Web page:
The silicon isotopic composition of the Ganges and its tributaries. Fontorbe, G., De La Rocha, C. L., Chapman, H. J., & Bickle, M. J. Earth And Planetary Science Letters, 381:21--30, November, 2013.
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The silicon isotopic composition (delta Si-30) of the headwaters of the Ganges River, in the Himalaya, ranged from +0.49 +/- 0.01 parts per thousand to +2.17 +/- 0.04 parts per thousand at dissolved silicon (DSi) concentrations of 38 to 239 mu M. Both the concentration and isotopic composition of DSi in the tributaries increased between the highest elevations to where the Ganges leaves the Himalayas at Rishikesh. The tributaries exhibit a linear correlation between delta Si-30 and DSi that may represent mixing between a low DSi, low delta Si-30 (e.g., 40 mu M, +0.5 parts per thousand) component potentially reflecting fractionation during adsorption of a small fraction of silicon onto iron oxides and a high DSi, high delta Si-30 component (e.g., 240 mu M, +1.7 parts per thousand) produced during higher intensity weathering with a greater proportional sequestration of weathered silicon into secondary minerals or biogenic silica. On the Ganges alluvial plain, in the Ganges and the Yamuna, Gomati, and their tributaries, DSi ranged from 122 to 218 mu M while delta Si-30 ranged from +1.03 +/- 0.03 parts per thousand to +2.46 +/- 0.06 parts per thousand. Highest values of delta Si-30 occurred in the Gomati and its tributaries. In general, the lower DSi and higher delta Si-30 of DSi in these rivers suggests control of both by removal of DSi by secondary mineral formation and/or biogenic silica production. A simple 1-dimensional model with flow through a porous medium is introduced and provides a useful framework for understanding these results. (C) 2013 The Authors. Published by Elsevier B.V. All rights reserved.
@article{fontorbe_silicon_2013,
	title = {The silicon isotopic composition of the {Ganges} and its tributaries},
	volume = {381},
	issn = {0012-821X},
	doi = {10.1016/j.epsl.2013.08.026},
	abstract = {The silicon isotopic composition (delta Si-30) of the headwaters of the Ganges River, in the Himalaya, ranged from +0.49 +/- 0.01 parts per thousand to +2.17 +/- 0.04 parts per thousand at dissolved silicon (DSi) concentrations of 38 to 239 mu M. Both the concentration and isotopic composition of DSi in the tributaries increased between the highest elevations to where the Ganges leaves the Himalayas at Rishikesh. The tributaries exhibit a linear correlation between delta Si-30 and DSi that may represent mixing between a low DSi, low delta Si-30 (e.g., 40 mu M, +0.5 parts per thousand) component potentially reflecting fractionation during adsorption of a small fraction of silicon onto iron oxides and a high DSi, high delta Si-30 component (e.g., 240 mu M, +1.7 parts per thousand) produced during higher intensity weathering with a greater proportional sequestration of weathered silicon into secondary minerals or biogenic silica. On the Ganges alluvial plain, in the Ganges and the Yamuna, Gomati, and their tributaries, DSi ranged from 122 to 218 mu M while delta Si-30 ranged from +1.03 +/- 0.03 parts per thousand to +2.46 +/- 0.06 parts per thousand. Highest values of delta Si-30 occurred in the Gomati and its tributaries. In general, the lower DSi and higher delta Si-30 of DSi in these rivers suggests control of both by removal of DSi by secondary mineral formation and/or biogenic silica production. A simple 1-dimensional model with flow through a porous medium is introduced and provides a useful framework for understanding these results. (C) 2013 The Authors. Published by Elsevier B.V. All rights reserved.},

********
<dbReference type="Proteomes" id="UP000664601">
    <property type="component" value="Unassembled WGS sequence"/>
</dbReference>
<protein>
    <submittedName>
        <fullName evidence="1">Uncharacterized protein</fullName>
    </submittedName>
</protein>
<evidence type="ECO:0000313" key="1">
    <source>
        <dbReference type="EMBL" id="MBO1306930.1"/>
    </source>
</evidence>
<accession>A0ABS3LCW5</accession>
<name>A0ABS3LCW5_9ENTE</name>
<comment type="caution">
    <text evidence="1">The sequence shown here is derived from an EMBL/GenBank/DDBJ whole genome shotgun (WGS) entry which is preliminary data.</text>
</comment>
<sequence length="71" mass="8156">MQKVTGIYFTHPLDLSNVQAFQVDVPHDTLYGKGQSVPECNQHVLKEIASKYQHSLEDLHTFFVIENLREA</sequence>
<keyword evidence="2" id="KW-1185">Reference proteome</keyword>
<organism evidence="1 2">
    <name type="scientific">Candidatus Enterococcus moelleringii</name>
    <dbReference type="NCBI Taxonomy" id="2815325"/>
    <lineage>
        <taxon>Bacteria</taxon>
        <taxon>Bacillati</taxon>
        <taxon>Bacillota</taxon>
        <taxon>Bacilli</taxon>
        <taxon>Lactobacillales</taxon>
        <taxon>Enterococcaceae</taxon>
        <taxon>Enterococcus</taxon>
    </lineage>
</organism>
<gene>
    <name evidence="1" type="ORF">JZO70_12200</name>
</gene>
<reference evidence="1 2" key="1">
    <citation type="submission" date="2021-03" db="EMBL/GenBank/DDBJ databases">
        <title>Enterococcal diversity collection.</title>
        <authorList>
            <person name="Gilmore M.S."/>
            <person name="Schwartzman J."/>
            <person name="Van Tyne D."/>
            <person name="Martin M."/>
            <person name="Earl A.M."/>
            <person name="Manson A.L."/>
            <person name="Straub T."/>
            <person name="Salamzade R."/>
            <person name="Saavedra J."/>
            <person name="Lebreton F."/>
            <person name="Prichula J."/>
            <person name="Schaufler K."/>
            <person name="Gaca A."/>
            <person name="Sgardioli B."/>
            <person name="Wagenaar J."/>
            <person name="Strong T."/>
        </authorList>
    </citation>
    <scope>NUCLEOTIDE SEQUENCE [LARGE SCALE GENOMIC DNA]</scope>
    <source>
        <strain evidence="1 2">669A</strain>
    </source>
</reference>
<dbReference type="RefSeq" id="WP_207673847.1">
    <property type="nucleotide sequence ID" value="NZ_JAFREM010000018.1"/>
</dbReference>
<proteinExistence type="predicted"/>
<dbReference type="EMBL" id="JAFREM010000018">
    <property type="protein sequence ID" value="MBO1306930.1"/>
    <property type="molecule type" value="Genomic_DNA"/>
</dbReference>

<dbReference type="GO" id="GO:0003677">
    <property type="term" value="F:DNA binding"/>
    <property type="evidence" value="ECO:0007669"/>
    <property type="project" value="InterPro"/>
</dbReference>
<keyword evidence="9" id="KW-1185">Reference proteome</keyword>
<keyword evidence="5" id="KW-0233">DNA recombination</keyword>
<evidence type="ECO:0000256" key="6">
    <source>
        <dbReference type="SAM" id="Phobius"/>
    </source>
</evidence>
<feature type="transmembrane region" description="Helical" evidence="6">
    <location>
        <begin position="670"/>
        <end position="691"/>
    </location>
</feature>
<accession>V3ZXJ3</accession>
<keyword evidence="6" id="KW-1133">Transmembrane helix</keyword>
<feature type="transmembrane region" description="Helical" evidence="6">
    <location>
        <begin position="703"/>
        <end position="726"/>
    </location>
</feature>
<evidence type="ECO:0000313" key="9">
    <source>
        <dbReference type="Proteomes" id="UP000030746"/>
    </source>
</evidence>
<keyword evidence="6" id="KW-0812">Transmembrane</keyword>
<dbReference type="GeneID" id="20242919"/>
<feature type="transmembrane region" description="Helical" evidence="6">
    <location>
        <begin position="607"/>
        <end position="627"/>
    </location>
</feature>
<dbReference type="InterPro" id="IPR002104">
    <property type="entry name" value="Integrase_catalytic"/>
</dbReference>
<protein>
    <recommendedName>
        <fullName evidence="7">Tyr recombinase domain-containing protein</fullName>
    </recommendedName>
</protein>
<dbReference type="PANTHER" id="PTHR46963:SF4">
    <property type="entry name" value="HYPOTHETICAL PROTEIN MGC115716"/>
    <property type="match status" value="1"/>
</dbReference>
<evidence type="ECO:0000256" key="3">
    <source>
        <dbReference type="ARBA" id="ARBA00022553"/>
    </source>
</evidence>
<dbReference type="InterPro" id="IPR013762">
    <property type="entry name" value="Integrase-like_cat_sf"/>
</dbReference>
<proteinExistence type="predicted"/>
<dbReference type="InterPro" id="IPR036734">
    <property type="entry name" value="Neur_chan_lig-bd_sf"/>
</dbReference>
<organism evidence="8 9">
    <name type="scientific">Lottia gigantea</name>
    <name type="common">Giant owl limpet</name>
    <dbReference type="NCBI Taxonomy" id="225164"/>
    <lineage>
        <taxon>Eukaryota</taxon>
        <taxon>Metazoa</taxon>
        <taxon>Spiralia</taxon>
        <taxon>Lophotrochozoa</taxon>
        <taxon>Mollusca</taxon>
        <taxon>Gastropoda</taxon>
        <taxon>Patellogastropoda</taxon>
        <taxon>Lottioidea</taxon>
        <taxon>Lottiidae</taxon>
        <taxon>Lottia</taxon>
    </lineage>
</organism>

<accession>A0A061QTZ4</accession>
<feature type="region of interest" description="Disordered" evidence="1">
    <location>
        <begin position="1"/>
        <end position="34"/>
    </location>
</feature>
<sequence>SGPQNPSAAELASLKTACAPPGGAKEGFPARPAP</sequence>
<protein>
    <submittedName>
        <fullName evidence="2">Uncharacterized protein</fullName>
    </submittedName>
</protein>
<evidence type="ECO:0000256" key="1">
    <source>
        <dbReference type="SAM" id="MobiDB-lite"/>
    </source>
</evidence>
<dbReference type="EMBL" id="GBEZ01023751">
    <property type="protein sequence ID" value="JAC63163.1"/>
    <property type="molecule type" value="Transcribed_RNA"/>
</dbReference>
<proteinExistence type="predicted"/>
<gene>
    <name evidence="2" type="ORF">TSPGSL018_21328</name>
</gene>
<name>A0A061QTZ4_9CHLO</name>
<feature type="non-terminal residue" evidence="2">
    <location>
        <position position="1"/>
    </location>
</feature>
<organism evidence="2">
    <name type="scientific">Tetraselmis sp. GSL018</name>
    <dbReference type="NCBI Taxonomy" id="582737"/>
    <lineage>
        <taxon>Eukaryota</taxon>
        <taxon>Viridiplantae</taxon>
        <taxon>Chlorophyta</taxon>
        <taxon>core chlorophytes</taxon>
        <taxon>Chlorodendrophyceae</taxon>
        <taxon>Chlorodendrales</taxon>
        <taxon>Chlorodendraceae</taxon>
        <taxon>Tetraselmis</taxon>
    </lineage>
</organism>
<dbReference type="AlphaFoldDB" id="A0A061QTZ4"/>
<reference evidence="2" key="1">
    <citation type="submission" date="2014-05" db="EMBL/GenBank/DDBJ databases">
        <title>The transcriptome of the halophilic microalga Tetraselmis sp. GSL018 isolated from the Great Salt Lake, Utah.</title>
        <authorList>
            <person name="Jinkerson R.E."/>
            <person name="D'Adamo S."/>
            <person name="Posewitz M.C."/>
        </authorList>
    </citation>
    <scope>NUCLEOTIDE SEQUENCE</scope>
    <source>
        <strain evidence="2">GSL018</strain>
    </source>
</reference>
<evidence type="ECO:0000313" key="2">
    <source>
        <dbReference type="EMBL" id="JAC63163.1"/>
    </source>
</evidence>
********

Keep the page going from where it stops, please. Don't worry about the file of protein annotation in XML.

language = {English},
	journal = {Earth And Planetary Science Letters},
	author = {Fontorbe, Guillaume and De La Rocha, Christina L. and Chapman, Hazel J. and Bickle, Michael J.},
	month = nov,
	year = {2013},
	keywords = {ACL, E3, Ganges, Himalayas, WOS, chemical weathering, river chemistry, silicon isotopes},
	pages = {21--30}
}
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